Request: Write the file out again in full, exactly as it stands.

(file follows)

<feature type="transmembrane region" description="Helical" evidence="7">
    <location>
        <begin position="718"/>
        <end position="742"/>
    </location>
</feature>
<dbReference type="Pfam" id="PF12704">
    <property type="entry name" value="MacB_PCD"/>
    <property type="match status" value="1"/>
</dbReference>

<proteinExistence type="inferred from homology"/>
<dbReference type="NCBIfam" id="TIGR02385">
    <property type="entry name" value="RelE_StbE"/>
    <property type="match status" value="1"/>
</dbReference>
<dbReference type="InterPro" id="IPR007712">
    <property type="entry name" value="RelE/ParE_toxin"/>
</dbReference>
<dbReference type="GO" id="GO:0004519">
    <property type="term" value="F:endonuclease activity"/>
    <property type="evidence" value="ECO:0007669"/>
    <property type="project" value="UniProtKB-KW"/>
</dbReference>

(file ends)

<feature type="transmembrane region" description="Helical" evidence="7">
    <location>
        <begin position="718"/>
        <end position="742"/>
    </location>
</feature>
<dbReference type="Pfam" id="PF12704">
    <property type="entry name" value="MacB_PCD"/>
    <property type="match status" value="1"/>
</dbReference>

<proteinExistence type="inferred from homology"/>
<dbReference type="NCBIfam" id="TIGR02385">
    <property type="entry name" value="RelE_StbE"/>
    <property type="match status" value="1"/>
</dbReference>
<dbReference type="InterPro" id="IPR007712">
    <property type="entry name" value="RelE/ParE_toxin"/>
</dbReference>
<dbReference type="GO" id="GO:0004519">
    <property type="term" value="F:endonuclease activity"/>
    <property type="evidence" value="ECO:0007669"/>
    <property type="project" value="UniProtKB-KW"/>
</dbReference>